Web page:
In Colorado, once your divorce is finalized, your attorney will work on all the formalities involved in dividing the retirement assets. That is done using an instrument called a Qualified Domestic Relations Order.
Colorado being a community property state, the marital property is divided between each spouse. That includes your retirement plans, pension plans, your 401 (k) plans and other forms of retirement benefits. Your retirement assets with the exception of your IRAs can be divided post-divorce using a Qualified Domestic Relations Order.
The Qualified Domestic Relations Order or QDRO is a court order which is signed by a judge. The order is used to divide the retirement assets after divorce. A retirement plan administrator needs to approve and accept the QDRO. The QDRO must be prepared by an attorney, because the judge will not review it before he signs off on it. That means that any mistakes that are made in filing a Qualified Domestic Relations Order, could actually have a long-term financial impact on the rest of your life. Discuss a Qualified Domestic Relations Order with a Colorado divorce lawyer to avoid mistakes that could cost you financially. There are deadlines that must be met. For instance, these orders are sent to the court at the same time as the decree of dissolution of marriage. Any delays could prove costly.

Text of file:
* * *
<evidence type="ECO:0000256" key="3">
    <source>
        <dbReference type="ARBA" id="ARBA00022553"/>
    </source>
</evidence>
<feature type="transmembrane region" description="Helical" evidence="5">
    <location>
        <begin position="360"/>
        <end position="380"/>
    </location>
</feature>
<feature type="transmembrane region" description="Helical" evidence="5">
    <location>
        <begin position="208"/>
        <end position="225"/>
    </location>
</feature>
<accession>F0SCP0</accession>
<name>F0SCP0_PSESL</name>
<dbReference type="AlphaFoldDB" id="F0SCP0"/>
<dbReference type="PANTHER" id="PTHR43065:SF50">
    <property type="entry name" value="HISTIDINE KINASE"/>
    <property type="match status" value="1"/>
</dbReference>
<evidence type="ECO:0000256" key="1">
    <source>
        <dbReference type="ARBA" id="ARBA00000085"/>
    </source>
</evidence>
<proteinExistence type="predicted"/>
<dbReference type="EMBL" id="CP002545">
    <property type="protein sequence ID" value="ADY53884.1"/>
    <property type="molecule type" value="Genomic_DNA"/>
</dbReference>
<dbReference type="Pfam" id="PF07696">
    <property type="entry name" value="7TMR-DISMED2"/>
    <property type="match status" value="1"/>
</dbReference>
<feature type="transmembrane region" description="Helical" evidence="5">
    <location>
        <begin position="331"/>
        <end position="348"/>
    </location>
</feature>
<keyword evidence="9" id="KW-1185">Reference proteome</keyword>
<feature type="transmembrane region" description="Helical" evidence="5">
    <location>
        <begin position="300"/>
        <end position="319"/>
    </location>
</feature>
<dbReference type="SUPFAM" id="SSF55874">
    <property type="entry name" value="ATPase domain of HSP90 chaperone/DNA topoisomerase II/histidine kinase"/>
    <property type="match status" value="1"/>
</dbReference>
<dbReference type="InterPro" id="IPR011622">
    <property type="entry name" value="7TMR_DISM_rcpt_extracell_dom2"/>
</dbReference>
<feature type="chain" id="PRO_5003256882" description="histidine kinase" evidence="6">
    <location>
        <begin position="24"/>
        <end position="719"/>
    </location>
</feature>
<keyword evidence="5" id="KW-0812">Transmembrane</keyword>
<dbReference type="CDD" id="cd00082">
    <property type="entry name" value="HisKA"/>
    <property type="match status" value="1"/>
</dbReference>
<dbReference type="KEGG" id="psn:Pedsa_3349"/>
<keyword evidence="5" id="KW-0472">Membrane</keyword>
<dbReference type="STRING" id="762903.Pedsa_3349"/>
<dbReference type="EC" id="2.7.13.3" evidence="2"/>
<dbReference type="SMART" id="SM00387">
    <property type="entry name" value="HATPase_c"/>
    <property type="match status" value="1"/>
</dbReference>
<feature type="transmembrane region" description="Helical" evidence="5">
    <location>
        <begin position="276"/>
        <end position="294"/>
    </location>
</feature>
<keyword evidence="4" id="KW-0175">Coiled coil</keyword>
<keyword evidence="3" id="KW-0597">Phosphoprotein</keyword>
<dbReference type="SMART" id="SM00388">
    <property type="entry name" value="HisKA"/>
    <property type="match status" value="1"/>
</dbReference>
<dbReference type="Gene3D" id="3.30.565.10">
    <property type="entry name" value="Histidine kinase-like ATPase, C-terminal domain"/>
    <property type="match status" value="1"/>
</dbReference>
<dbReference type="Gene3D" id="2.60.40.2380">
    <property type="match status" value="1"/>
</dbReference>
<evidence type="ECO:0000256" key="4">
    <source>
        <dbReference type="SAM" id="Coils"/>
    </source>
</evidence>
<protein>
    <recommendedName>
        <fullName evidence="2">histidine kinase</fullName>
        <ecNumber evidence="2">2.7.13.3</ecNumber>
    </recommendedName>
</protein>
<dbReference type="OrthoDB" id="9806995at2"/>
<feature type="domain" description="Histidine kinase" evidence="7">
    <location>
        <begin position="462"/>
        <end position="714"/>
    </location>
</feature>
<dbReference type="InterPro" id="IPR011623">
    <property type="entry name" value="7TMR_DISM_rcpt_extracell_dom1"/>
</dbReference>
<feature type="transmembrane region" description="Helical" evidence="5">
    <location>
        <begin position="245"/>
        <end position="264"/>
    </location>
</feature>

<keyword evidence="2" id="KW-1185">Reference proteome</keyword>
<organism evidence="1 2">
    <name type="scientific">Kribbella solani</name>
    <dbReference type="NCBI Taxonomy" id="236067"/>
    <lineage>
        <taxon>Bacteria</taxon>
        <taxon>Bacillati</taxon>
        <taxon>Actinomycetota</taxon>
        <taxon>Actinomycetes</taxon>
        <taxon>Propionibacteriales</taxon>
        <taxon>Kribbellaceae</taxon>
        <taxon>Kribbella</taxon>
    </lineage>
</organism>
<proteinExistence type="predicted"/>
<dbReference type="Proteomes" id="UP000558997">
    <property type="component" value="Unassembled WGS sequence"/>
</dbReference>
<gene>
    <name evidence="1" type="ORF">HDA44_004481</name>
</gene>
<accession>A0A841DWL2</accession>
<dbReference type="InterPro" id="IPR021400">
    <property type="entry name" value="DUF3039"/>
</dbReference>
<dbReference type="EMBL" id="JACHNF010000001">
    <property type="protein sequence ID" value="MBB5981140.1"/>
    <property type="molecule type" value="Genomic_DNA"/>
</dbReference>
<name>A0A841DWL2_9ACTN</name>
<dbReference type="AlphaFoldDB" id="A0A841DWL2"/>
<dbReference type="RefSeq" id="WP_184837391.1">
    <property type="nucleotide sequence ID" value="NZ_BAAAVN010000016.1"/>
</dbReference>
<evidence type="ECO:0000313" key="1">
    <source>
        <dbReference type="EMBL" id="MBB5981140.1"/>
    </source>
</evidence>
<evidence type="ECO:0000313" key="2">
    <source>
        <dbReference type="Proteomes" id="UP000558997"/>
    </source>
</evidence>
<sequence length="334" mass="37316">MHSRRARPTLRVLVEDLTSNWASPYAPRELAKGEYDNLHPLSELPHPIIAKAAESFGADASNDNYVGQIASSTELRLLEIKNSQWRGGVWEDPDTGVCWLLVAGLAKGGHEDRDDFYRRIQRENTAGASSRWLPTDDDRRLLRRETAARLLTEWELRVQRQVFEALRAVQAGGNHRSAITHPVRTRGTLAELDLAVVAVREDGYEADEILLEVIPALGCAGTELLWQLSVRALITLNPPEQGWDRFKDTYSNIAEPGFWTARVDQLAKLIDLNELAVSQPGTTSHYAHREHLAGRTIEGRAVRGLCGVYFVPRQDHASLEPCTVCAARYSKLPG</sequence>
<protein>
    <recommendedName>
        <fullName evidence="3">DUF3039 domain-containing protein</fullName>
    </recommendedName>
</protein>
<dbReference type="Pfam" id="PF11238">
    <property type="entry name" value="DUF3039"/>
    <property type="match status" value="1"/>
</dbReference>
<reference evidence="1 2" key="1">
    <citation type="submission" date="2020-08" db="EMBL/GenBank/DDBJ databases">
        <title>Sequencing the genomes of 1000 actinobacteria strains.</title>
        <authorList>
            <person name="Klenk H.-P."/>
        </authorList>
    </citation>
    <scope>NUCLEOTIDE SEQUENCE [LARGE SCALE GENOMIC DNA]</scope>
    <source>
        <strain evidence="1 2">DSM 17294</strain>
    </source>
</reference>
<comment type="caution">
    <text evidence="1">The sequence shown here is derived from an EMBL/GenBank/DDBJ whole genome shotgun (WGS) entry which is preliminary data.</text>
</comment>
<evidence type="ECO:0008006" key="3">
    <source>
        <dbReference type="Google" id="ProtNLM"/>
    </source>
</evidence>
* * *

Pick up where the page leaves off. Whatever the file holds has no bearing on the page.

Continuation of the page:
QDROs are also used to avoid the taxes that can apply to such division of retirement assets. Under tax laws, early withdrawals or transfers from your retirement fund can be taxed at a 10% penalty. Those kinds of tax penalties can be avoided using QDROs.
There are complications that your Colorado divorce attorney can watch out for to protect your interests. For instance, there may be an impact on the benefits if one of the participants in the plan dies after the QDRO has been approved and accepted. An attorney will be able to help you avoid taxes, and explain to you how these legal instruments will work.